New service offers housing help for older people in Norfolk
carer John Cook and his wife Maureen who has dementia. Photo by Simon Finlay.
Kim Briscoe Tuesday, October 7, 2014
Moving home is considered one of the most stressful things to do in life, which is why a Norfolk charity is offering older people free advice and support about housing and care.
Examples of who the service has helped and how:
• A couple in their mid-70s were helping to move into sheltered housing after returning to the UK from living abroad. They will also helped to access benefits.
• A widow in her early 70s was living in a rural village near Dereham, but wanted to move to Attleborough to be closer to her family. Yvonne helped her to find and move to some sheltered housing. The client’s daughter was so impressed with the support she then referred her mother-in-law to the service to access advice and explore options,
• A homeless gentleman in his 60s was helped into temporary accommodation and has since settled into sheltered housing in the north Norfolk area.
• A widow in her late 60s living in the Downham Market area was referred to the service by another agency in relation to securing aids and adaptions to enable her to stay in her home. Yvonne was also able to help her access an Age UK Norfolk charitable grant towards her winter fuel costs.
The Age UK Norfolk housing and care options service aims to help over-55s to find suitable accommodation or make adaptations to existing accommodation so that it is safe to live in.
The service supports a huge range of people, for example those who are homeless, needing housing when they leave prison, after discharge from hospital, or moving from living in a caravan or on a boat.
The service, run by Yvonne Costin, is not just about locating new accommodation, but also looks at the bigger picture such as benefits, GP surgery access and helping people to articulate their needs when applying for council housing.
Yvonne says her approach is to look at each client in a holistic way, and to then offer the best help and advice to meet their needs.
This could be referring people to Age UK Norfolk’s benefits advice service, or carrying out home safety checks and risk assessments. For example, finding out if fire alarms have been recently checked, looking at home security, or just highlighting trip hazards such as trailing wires.
It could be suggesting that often-used items are removed from high cupboards to somewhere more accessible or putting in applications for home adaptations.
She says that often people contact her following a bereavement because they think they are going to have to down-size now they are on their own.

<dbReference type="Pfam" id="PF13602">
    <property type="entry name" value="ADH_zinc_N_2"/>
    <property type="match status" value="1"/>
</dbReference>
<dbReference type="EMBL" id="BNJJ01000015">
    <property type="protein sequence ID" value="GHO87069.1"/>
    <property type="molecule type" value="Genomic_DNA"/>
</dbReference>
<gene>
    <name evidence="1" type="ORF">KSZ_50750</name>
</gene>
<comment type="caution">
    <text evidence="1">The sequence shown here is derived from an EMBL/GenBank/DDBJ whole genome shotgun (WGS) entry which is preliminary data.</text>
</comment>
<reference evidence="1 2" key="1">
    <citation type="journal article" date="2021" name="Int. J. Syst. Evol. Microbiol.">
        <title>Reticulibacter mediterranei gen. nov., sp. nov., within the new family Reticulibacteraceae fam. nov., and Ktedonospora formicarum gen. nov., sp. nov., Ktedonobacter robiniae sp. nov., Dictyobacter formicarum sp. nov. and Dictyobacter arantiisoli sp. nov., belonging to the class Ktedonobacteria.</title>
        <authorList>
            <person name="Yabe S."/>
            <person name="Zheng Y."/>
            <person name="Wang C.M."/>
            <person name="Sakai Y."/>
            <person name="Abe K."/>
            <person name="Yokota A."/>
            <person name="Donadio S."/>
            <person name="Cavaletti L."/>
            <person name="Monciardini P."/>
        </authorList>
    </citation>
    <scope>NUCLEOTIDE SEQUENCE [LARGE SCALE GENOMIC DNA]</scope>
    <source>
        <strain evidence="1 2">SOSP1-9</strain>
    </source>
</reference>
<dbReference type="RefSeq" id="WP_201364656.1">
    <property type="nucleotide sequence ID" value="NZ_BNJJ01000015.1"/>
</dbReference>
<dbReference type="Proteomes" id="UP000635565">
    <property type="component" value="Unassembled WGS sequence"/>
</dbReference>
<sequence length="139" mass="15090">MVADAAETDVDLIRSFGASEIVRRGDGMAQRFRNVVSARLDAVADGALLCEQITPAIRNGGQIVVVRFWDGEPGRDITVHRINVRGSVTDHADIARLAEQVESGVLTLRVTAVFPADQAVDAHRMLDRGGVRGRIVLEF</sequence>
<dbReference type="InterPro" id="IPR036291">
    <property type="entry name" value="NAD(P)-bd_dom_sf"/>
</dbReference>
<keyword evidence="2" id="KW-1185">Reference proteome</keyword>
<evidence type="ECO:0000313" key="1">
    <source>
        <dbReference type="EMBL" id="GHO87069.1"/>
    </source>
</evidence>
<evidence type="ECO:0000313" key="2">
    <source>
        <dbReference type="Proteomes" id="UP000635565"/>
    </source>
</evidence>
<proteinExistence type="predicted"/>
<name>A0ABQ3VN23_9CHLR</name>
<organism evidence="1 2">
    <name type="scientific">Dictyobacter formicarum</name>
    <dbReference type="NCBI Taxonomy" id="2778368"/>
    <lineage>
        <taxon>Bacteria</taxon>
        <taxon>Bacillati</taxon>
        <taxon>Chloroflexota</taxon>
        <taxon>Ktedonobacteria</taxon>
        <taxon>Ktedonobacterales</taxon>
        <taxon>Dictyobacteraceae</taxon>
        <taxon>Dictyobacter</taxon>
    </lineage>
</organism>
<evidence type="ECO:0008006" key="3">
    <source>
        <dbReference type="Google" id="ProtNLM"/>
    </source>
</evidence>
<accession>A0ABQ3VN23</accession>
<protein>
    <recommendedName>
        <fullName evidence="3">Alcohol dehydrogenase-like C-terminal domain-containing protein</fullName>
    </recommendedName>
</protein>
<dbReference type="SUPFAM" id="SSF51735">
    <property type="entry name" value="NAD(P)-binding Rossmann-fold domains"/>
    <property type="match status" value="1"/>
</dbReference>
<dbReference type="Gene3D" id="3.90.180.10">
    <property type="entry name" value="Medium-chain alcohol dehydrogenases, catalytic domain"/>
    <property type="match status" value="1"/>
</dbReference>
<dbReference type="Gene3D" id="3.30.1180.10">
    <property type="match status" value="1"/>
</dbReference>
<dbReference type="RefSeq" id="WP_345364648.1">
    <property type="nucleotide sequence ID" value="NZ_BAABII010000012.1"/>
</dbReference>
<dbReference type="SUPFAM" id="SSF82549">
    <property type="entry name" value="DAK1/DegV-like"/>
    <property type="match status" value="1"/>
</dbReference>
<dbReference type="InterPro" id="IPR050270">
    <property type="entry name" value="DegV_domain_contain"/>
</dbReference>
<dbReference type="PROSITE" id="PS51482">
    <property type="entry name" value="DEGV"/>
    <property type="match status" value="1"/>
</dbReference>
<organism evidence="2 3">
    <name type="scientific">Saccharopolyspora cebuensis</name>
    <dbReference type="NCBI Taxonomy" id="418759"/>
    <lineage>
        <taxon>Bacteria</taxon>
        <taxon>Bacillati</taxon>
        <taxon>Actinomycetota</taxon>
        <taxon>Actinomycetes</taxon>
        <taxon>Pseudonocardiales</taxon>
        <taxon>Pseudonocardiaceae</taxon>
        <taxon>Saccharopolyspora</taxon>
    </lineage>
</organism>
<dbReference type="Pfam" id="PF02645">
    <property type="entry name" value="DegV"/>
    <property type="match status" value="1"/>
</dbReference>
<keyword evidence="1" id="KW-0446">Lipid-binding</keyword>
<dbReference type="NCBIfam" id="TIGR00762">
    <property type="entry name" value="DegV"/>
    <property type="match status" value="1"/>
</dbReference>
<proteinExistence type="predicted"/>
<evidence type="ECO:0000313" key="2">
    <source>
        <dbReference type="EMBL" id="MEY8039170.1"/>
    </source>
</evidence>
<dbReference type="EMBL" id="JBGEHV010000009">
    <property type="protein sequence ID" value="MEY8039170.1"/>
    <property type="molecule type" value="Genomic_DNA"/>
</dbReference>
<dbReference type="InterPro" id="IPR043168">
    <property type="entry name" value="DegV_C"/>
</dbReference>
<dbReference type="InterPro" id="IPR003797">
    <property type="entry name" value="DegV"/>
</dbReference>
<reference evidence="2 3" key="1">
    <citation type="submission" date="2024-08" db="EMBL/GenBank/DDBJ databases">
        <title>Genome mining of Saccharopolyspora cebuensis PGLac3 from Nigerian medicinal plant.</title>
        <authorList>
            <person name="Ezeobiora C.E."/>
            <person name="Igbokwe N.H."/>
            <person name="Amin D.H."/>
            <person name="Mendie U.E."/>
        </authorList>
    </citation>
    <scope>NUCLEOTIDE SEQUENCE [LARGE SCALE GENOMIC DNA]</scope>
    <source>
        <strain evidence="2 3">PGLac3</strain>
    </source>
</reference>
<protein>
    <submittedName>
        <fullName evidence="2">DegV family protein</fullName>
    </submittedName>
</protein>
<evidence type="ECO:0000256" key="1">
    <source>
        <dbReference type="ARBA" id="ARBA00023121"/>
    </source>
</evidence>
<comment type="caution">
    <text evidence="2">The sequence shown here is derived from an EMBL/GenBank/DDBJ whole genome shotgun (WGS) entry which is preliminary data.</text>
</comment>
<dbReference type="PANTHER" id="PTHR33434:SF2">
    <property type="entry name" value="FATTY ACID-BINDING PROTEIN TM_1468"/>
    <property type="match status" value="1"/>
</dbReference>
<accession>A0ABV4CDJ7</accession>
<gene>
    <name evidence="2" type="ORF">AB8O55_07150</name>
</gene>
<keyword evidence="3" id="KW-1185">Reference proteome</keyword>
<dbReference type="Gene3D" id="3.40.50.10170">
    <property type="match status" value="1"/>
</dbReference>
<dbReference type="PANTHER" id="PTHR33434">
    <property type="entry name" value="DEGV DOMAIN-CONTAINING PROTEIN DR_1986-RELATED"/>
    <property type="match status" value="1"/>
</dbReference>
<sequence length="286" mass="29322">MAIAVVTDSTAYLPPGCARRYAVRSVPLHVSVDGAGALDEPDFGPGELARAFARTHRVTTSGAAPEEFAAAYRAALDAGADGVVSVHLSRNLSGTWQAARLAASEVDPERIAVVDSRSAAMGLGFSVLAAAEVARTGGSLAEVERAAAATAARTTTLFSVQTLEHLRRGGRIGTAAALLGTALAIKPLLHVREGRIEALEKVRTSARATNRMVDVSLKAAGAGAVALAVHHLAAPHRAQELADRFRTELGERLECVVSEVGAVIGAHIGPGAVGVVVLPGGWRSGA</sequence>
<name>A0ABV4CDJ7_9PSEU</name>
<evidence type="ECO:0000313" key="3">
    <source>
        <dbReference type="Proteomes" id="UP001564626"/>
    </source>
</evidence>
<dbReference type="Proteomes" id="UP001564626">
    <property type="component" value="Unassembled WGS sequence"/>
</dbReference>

But often she can help them to find ways to stay in their treasured home, for example helping them to employ a gardener because it has become too much work, and ensuring they have all the correct council tax and pensions benefits.
Yvonne says: “After a bereavement people can find themselves suddenly having to take on the role of the other person, such as having to learn to cook and clean or maybe they have never switched on the washing machine before.
“All the while they are dealing with the bereavement and may have their own health issues to deal with too.”
She offers as much or as little help as people need and want, so it could be just a phone call and advice to help set someone on the right path.
For other more complex cases she visits regularly to support someone through a move.
Yvonne says: “Families might ask me to work with elderly family members, but I won’t work with anyone who doesn’t want me to help. The individual involved has to give their consent and then how much help they want is up to them too.”
In a year, Yvonne has had 238 cases where she has helped people by providing relatively straight-forward advice, often over the telephone, and 137 more complex cases which have involved visits and ongoing support.
The project was funded for 18 months by the national charity Elderly Accommodation Counsel and is due to end in March, but Age UK Norfolk is keen to find ways to ensure it can continue after that date.
For more information on housing options, call 0300 500 1217 between 10am and 4pm, Monday to Friday, or visit www.ageuknorfolk.org.uk
• Caring for someone with dementia is a full-time role, as former publican John Cook knows.
The 74-year-old has been looking after his wife Maureen for the past decade, and knew that it would only get harder for him to continue to care in their Heartsease home.
He was referred to Age UK Norfolk’s housing and care options service as he already receives help from the charity in his caring role.
John says he was considering moving to Suffolk to be closer to his son, but Yvonne helped him to consider all the practicalities involved in having to build up new support networks in a new place and he in the end he decided to stay in the Norwich area.
He is hoping to move to a two-bedroom bungalow in New Costessey in the coming weeks.
John says: “Yvonne is not one that tells you what to do. She comes up with suggestions. It was niggling me that if we went to Suffolk we would have to start all over again and that’s going to be quite unsettling for Maureen.
“Yvonne has been very supportive and I’m just in the process of finalising exchange of contracts. When that’s done she’ll come back in with a list of the things we need to sort for the move. She’s been brilliant.”
Yvonne has helped John to consider how he can make their new home as familiar as possible for Maureen, by placing furniture in similar places and by putting up familiar pictures and the plan is to do it all in a day so it will minimise disruption.
John jokes this will be the couple’s 10th house move together, and the only one in which he’s had a say, but adds: “The hardest bit to me is not being able to talk to Maureen about anything.
“I keep showing her the picture of the bungalow but until you exchange contracts you don’t know if it’s definite or not.”